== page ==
Sunday, July 5, 2009

Big Four Ice Caves and Mountain Loop Highway

July 3, 2009

Big Four Ice Caves, Mountain Loop (Granite Falls to Darrington)

Part I

We hoped to beat the crowds by visiting the Big Four Ice Caves on Friday but no matter when you go, expect company on this trail. However, sharing a popular trail with others is part of the experience. There are lots of other places where solitude is guaranteed, especially in the Monte Cristo area.

It’s hard to get grumpy when you see the “Oh Wow!” reactions of those seeing the ice caves and Big Four Mountain for the first time. The trail just recently-reopened as floods destroyed the original bridge (some intrepid hikers managed to get across the Stillaguamish River by fording before the bridge was replaced).

As you hike witness the aftermath of the climatic violence that continues to shape this wild and scenic landscape. Storms, avalanches, washouts, floods have taken a toll. Now imagine those winter floods and how high the river must have been to take out the old bridge that spanned the river. After crossing the river you’ll see where the trail was rerouted around a jackstraw pile of trees, rocks and dirt where a hillside was taken out by avalanches.

Before you hit the trail visit the Big Four Picnic Area and look at the chimney, the only remnant of Big Four Inn, a historic lodge that burned down long ago. The trail from the picnic area to the Ice Caves begins on a boardwalk over a marsh – here, we noted Jurassic Park-sized leaves of mature skunk cabbage.

You can also get to the Ice Caves from the Ice Caves Trail a little past the picnic area on the Mountain Loop Highway (you can also make a loop). From the picnic area go straight on the boardwalk (or left to walk to the Ice Caves trailhead – the Ice Cave trail loops back to the trail from the Picnic Area); all junctions are signed. Straight ahead (on the boardwalk) are views of Big Four Mountains and in the quiet waters of the marsh, a reflection of the peak on a sunny day.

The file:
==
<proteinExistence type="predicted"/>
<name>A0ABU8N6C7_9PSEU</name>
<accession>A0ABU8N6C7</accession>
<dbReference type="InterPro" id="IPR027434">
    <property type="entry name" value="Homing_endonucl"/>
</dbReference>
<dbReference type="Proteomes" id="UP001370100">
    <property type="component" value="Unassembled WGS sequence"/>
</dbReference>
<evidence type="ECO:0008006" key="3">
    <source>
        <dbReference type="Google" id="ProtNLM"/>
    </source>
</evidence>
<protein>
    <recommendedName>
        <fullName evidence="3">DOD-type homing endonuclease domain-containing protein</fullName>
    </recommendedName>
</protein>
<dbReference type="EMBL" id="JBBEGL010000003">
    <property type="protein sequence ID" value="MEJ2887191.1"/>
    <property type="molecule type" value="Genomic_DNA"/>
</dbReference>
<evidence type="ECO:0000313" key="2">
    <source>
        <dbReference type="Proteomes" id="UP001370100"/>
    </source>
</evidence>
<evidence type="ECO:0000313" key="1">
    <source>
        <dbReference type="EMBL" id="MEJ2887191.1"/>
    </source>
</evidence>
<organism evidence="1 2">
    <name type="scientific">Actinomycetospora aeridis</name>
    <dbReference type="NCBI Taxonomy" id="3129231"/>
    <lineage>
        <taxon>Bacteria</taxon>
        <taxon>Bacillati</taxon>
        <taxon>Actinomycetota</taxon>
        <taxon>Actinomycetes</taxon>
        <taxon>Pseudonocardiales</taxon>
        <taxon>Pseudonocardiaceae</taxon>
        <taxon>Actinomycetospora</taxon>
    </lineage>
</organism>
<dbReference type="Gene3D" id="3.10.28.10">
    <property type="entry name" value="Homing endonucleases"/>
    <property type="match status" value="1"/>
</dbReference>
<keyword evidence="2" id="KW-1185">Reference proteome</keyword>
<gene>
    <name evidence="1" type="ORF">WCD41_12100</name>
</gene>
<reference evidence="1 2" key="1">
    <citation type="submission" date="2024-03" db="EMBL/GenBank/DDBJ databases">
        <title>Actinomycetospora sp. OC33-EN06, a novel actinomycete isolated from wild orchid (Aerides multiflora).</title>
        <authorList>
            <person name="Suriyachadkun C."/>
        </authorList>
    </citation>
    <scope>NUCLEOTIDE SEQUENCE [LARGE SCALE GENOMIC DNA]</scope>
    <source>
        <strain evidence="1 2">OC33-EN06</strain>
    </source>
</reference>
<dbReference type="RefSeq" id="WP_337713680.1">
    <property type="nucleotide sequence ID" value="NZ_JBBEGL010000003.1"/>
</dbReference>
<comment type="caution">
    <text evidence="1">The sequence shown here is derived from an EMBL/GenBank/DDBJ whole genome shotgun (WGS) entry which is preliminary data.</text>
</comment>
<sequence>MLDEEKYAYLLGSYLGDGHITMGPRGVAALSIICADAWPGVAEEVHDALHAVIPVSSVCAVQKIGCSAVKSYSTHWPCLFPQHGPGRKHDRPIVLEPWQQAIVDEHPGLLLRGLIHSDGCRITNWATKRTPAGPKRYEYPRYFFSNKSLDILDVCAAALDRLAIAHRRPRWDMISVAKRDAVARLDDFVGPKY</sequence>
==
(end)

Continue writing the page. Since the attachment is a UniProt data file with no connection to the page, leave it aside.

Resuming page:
Shortly past the marsh cross the river on the bridge – the new bridge is about two feet higher than the old bridge and made out of aluminum (lightweight and strong). While not as picturesque as the original bridge, it was more attractive than we imagined and will play a vital role in keeping this gem of a trail accessible.

We enjoyed the river of hikers we encountered on the trail – families toting coolers, tots in backpacks, elderly gents in faded shirts that looked like they’d worked in the woods decades before, a pretty pregnant lady in green shading herself beneath a purple parasol.

After crossing the river there’s a short stretch through shady forest – Canadian dogwood, Devil’s club, false lily of the valley and bead lily predominate the forested setting. The trail then contours below an opening cleared by avalanches, landslides and storms. Stacks of knocked-down trees resemble a giant’s unfinished game of pick-up-sticks – you don’t want to be anywhere near this stretch when the game resumes and resume it will.

As the trail breaks out into the open more flowers appear including lupine and rosy spirea. The trail crosses a small creek and makes a beeline toward the snow-flanked massif of Big Four Mountain, beribboned with waterfalls.

Near the base of the peak notice moving black dots on the snow – these, of course, are hikers who cannot resist the siren call of the ice caves. Though signs warn of lurking dangers therein, visitors are drawn to the ice caves and accumulations of snow at the foot of the peak. The snow is melting – you can see where holes have already appeared on the surface - tread carefully (we hope you won’t venture very far out onto the snow).

Purists differ on whether or not these are actually snow caves or tunnels created by melting snow (snow melts out from beneath accumulations of snow as well as on the surface). It has been at times referred to as the Big Four Glacier (in jest or in earnestness, who knows?) Do be careful – there have been fatalities and near misses where hikers break through the snow (it can be hollow beneath the surface) or enter a snow cave that collapses.

There are many choice spots to settle and enjoy the views. A rough path, lined with wildflowers climbs a knoll to a jumble of rocks, a good spot for better views, a break or turnaround.

Wherever you stop, enjoy the grandeur and be prepared to share it with others. The combination of marshes, river, wildflowers, the ice caves, the peaks where most fear to tread are compelling and beautiful.

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